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Parents of driven young athletes know there are few things worse than a season-ending injury: an ankle twists, the ligaments that give a knee its flex get pulled too far and snap, an on-field collision produces a concussion.
While those injuries are often the result of bad luck and at-play trauma, many injuries that sideline players have far less dramatic causes. Called “overuse injuries,” they’re the product of a child specializing in one sport too early, too much training, poor form, or a combination of all three.
These injuries are so common, says Dr. J.R. Barley, a Riverside primary care sports medicine physician, that the offending sport often inspires the diagnosis with terms like “Little League elbow,” “swimmer’s shoulder,” and “runner’s knee.”
While common, Dr. Barley says, these injuries are also easily nipped when a player is trained to listen to his or her body, and coaches and parents are paying attention to proper form and encouraging cross-training exercises to develop a strong athlete.
Something usually tips off a brewing overuse injury. The velocity may be off for a pitcher, pacing slowed for a runner, or just chronic fatigue for an athlete. These small changes, Dr. Barley says, almost always tell a bigger story. Fortunately, there’s an efficient first treatment: rest.
“Sometimes a rest isn’t the easiest thing to prescribe,” he says, noting that many athletes – and their competitive parents – consider a break in training a sure way to lose ground. Dr. Barley knows that pressure well, having played Division I college football and also as the head team physician for Christopher Newport University.
Rest, however, is an easy way to see if the symptoms improve.
“Rest starts to give you an idea of ‘we might be dealing with a quick turnaround’ or that something more is going on,” he says.
Dr. Barley usually sees young athletes as patients when they’ve been experiencing symptoms of overuse injury – their game being a little “off” – for a couple of months. He encourages parents, who guide the treatment plan for their kids, to make the decision to get in treatment sooner than later.
The most difficult part of helping a young athlete recover from injury is when the athlete suffers from chronic injuries because of too-early specialization, says Barley, who sees patients once a week at his office at The WISC in Williamsburg in addition to his primary offices in Newport News and Williamsburg.
“There are all of these club teams that train year-round,” he says. “We’re trying to get kids away from specialization so soon and into cross-training, or trying different sports. They may actually be better at their preferred sport if we give them breaks.”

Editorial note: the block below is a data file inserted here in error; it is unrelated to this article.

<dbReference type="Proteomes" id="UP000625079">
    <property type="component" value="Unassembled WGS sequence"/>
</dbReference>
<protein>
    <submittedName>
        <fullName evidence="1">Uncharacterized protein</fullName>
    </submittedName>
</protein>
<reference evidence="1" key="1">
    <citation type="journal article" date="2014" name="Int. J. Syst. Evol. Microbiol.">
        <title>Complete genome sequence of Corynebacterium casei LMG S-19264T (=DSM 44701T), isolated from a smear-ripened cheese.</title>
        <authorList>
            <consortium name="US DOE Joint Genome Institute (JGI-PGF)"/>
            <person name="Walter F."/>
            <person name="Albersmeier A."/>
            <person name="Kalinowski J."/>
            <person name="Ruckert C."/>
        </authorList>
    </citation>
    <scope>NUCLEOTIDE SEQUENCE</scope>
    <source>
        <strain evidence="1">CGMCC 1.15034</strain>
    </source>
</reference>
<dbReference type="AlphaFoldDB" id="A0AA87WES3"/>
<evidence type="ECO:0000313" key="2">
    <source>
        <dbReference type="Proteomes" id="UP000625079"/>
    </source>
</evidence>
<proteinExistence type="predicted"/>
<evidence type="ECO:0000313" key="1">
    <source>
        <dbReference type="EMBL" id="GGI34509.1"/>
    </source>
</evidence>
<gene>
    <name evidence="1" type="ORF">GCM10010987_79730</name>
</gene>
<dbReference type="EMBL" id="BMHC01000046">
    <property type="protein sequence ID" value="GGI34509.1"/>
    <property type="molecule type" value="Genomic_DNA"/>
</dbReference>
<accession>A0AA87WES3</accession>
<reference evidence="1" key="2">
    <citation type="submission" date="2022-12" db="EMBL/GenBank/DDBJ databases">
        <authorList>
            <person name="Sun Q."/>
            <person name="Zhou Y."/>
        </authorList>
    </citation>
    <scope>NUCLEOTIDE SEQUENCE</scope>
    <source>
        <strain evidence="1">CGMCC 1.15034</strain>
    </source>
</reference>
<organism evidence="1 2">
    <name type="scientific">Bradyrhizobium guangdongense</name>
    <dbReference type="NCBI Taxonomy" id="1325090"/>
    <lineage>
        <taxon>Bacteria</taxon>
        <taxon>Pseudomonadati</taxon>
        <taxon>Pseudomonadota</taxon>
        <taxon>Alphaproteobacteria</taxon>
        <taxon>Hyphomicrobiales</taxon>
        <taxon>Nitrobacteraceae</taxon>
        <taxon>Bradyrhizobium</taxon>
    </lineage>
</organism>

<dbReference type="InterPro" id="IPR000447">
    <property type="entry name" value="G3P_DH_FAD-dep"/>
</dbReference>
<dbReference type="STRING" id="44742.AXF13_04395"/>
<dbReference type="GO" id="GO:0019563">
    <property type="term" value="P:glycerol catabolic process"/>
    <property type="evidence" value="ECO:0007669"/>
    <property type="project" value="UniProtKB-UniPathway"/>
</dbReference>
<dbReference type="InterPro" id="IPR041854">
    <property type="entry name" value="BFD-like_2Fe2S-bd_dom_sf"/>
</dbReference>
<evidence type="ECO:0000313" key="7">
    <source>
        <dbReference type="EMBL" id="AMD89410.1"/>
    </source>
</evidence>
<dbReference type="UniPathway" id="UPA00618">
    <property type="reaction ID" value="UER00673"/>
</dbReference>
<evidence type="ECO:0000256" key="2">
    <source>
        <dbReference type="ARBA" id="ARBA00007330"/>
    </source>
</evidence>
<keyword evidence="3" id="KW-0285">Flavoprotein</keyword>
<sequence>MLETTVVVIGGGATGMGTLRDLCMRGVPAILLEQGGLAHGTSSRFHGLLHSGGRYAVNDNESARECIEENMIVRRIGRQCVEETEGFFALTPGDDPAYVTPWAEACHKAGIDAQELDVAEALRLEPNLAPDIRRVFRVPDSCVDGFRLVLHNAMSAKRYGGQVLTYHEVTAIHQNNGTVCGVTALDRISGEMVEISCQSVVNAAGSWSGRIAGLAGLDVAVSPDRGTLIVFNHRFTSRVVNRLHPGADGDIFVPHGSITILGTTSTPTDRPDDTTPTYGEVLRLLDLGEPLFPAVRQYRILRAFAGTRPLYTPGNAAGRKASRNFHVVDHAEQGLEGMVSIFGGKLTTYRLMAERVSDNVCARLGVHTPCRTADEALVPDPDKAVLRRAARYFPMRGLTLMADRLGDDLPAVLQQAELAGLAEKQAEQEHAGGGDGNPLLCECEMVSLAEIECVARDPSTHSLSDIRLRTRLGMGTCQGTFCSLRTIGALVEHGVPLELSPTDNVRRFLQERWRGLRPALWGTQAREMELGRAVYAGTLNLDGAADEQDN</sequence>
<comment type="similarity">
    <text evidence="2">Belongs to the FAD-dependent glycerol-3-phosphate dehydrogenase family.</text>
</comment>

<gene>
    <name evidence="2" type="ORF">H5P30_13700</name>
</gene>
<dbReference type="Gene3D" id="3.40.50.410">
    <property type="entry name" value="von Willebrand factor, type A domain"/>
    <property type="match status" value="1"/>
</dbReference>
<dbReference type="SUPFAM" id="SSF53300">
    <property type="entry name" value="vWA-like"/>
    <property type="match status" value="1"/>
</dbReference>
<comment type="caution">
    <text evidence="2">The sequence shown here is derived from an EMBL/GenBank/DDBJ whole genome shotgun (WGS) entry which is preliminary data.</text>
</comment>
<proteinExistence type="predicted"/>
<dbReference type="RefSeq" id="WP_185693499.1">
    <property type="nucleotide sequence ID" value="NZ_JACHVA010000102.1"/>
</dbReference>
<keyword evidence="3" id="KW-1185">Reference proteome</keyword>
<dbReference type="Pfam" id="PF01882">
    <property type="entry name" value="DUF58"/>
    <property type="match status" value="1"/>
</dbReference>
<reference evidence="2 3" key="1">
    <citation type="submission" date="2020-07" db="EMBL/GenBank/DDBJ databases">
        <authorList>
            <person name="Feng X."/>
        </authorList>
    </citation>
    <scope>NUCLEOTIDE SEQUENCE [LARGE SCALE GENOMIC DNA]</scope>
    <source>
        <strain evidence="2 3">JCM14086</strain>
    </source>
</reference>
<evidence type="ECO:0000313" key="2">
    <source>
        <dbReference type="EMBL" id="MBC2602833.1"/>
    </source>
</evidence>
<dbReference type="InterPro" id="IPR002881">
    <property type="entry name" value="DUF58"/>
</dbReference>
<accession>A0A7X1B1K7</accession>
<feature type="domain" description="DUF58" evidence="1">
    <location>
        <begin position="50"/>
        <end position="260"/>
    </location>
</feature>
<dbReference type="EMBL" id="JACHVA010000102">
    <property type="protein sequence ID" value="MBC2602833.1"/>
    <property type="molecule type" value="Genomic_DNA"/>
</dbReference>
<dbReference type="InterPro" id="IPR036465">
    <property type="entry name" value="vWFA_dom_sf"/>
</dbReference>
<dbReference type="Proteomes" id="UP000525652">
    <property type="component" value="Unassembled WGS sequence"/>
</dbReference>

Christopher Newport University Head Softball Coach Keith Parr sees the spectrum of eager players, from his 11-year-old daughter who plays travel ball to his nationally ranked roster of college players, to his wife who played in college and now coaches a youth team.
Parr says some of the injuries he’s seen at the collegiate level have been cumulative. The players who began as four-year-old girls just mastering hand-eye coordination to throw and catch can suffer from too much specific training for too long. Eventually, it catches up.
College softball is a long season, too, with six-day-a-week practices for 21 to 23 weeks. That sort of activity can take a toll, Parr says, and it’s critical for players and coaches to pay attention to technique, strength development, and rest so players can be successful throughout the demanding season.
Like Dr. Barley, Parr favors the early cross-training, something his daughter’s softball team is encouraged to do when their team takes a winter break.
Both Dr. Barley and Parr have seen athletes who deal with the symptoms of overuse training by ignoring them and digging in to play through it. That instinct to “gut things out” for the dramatic game can have a high price to pay, one that fans don’t see. Dr. Barley recalls a middle-school age baseball player he treated while in his sports medicine fellowship training at Wake Forest University. The boy had complained of shoulder pain and, though young, had pitched year-round for two years straight. Rehabbing the injury took a complete shutdown, with no baseball for the spring and fall seasons.
Parents and coaches, they say, need to model early on the awareness that there’s a difference between being sore and being hurt.
“In some cases, it’s the adults who need to be making better decisions,” Parr says.
Parents need to be involved, know when their young athlete needs a break, and be willing to enforce rest, Dr. Barley says. Asking their child at the end of a season how he’s feeling or whether there’s any pain and when he feels it can be a good way – and time – to address a concern before it becomes an issue.
As for the young athlete, Dr. Barley says it’s important they know their body and their limits, even as they work to push their abilities in pursuit of more success.
“Prevention is treatment,” he says, and usually requires very little down time.
John R. Barley, D.O.
Sports Medicine/Family Medicine
Riverside Orthopedics and Sports Medicine
120 Kings Way, Suite 2800 or 5700 Warhill Trail, 534-9988 (WISC)
Click here for more information on Dr. Barley.
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